Good communication, imperative in all relationships, requires tools that can be easily learned and mindfully perfected. This month we explore the “I” message technique – not to be confused with the imessagesent via Smartphone (which is in itself problematic!)

What is an “I” message?
A way of saying how you
feel without attacking or
blaming others.

Who should use an “I” message?Anyone wishing to effectively communicate to another person.

Why use “I”messages?
An “I” message sets the tone for communication, because it is free from blame, criticism, and judgment. It enables feelings, thoughts and ideas to be expressed in a way that allows the listener to focus on the message being sent him rather than his (defensive) response to it. When a person feels accused or blamed, naturally they’ll begin constructing their defense of what they feel is a false accusation. While they can (and will) deny being “something” – for example being disrespectful – they can’t deny how their action made you feel, – disrespected.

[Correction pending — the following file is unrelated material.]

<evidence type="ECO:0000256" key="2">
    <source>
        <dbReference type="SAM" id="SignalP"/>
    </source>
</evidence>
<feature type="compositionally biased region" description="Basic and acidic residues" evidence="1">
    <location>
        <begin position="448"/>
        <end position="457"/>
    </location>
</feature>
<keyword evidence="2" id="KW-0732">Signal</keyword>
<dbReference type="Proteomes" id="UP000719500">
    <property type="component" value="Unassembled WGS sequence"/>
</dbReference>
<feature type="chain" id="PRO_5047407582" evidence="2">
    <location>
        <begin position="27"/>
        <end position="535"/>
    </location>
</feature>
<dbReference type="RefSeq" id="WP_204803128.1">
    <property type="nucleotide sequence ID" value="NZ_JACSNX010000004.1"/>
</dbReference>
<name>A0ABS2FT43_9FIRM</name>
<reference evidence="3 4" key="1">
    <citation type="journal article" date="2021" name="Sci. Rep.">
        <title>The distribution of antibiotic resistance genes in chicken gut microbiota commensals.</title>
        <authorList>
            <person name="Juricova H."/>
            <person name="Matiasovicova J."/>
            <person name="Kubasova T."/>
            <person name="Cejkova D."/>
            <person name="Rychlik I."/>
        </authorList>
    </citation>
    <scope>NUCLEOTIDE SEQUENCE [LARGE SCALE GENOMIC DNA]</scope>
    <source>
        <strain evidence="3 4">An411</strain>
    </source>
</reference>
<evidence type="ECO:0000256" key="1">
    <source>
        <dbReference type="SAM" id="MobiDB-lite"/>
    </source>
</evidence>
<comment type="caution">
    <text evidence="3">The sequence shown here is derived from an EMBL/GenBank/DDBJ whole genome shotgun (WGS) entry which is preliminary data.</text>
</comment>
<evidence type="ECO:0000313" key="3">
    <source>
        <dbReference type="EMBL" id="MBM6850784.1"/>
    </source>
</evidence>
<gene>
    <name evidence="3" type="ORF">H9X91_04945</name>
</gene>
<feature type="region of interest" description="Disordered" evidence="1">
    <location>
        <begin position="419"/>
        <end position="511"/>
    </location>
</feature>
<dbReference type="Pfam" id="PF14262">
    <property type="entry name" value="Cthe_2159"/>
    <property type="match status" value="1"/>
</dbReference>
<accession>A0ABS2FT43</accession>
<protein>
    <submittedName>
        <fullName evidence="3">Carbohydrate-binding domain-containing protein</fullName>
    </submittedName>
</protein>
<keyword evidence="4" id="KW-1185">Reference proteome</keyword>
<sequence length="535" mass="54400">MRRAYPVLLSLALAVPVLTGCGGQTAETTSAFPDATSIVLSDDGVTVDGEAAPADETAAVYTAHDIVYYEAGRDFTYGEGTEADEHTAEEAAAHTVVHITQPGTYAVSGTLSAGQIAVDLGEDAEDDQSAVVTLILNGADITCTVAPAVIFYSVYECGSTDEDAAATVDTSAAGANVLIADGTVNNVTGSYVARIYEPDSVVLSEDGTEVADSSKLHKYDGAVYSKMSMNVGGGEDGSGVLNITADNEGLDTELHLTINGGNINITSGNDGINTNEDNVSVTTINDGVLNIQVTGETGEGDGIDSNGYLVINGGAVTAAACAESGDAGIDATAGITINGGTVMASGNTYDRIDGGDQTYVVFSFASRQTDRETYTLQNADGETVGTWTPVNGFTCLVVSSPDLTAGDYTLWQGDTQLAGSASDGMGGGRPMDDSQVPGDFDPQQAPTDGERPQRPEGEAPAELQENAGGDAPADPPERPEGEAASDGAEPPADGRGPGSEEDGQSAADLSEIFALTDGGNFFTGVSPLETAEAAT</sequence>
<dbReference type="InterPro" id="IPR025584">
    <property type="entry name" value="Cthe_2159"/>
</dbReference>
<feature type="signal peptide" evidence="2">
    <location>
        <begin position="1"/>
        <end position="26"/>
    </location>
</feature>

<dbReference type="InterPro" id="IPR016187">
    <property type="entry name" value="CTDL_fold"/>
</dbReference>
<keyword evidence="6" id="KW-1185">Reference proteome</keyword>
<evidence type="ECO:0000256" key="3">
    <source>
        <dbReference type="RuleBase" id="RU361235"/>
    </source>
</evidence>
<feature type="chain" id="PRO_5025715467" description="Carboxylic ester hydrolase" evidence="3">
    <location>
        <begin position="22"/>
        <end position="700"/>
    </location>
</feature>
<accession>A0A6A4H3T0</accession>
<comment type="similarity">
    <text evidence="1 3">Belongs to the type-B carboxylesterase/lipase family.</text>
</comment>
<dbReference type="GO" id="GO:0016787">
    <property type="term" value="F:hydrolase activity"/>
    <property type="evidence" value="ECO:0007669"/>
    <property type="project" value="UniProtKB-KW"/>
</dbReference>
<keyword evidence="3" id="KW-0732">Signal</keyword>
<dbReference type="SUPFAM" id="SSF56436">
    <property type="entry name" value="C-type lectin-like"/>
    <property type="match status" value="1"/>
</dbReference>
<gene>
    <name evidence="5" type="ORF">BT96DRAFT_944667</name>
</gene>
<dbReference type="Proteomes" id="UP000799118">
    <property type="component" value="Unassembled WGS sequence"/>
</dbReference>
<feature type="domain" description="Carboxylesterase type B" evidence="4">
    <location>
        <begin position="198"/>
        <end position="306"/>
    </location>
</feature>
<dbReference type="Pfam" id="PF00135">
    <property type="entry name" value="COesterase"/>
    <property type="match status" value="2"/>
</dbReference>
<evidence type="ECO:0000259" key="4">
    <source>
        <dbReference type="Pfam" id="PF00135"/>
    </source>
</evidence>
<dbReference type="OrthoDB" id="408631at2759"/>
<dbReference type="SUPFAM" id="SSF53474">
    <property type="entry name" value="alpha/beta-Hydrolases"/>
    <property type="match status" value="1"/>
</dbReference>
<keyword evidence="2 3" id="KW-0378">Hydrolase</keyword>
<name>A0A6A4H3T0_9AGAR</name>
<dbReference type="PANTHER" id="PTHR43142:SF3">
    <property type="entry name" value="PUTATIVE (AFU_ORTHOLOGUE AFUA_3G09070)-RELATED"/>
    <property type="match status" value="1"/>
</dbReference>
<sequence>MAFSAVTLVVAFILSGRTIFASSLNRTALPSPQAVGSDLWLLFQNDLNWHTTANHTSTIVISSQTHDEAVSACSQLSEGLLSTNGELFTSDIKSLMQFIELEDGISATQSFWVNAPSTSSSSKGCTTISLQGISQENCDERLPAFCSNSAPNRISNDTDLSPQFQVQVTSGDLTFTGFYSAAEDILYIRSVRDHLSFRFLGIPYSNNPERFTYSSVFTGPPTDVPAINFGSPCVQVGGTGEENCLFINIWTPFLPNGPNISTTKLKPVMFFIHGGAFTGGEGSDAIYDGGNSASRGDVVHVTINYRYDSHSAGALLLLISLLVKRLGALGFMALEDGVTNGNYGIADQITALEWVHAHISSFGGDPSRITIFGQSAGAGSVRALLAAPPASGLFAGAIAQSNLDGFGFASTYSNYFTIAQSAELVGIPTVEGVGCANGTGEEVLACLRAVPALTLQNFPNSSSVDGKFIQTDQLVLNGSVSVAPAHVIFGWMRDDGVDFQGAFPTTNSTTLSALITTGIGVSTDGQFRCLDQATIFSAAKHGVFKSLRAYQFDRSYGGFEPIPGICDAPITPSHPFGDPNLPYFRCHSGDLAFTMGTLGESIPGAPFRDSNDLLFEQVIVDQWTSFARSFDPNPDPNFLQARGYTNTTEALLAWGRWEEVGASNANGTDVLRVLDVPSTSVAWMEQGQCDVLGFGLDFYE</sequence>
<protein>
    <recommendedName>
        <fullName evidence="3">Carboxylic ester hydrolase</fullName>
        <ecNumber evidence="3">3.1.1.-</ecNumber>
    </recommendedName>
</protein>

When should “I” messages be used? Anytime you want to express a frustration or enable someone to understand your needs and perspective. For example if you don’t want to return to a certain restaurant say, “I didn’t enjoy the food” instead of “the food was bad.” After all, the receiver of your message may have enjoyed the food leading the discussion to veer off course. Before long you’ll find yourself engaging in a debate about the quality of the food, when what you meant to do was communicate your personal preference.

How is an “I” message formed?Simply say “I”, “me”, and “my” when speaking, followed by an emotion-based word. Remember the goal of the communication is mutual understanding, not agreement. Below are some examples of how an “I” message might
be phrased:

I feel concerned vs. I think you are making a mistake.

I feel hurt vs. I think you must be trying to hurt me.

I feel disrespected vs. you are being disrespectful.

Like any skill, developing and perfecting communication, takes time, patience and practice. This simple, but not easy, technique will help you be mindful of your communication goals – connecting and feeling understood while being respectful of others.

Mozelle Forman is a clinicalsocial
worker in private practice for 20 years. She welcomes your comments at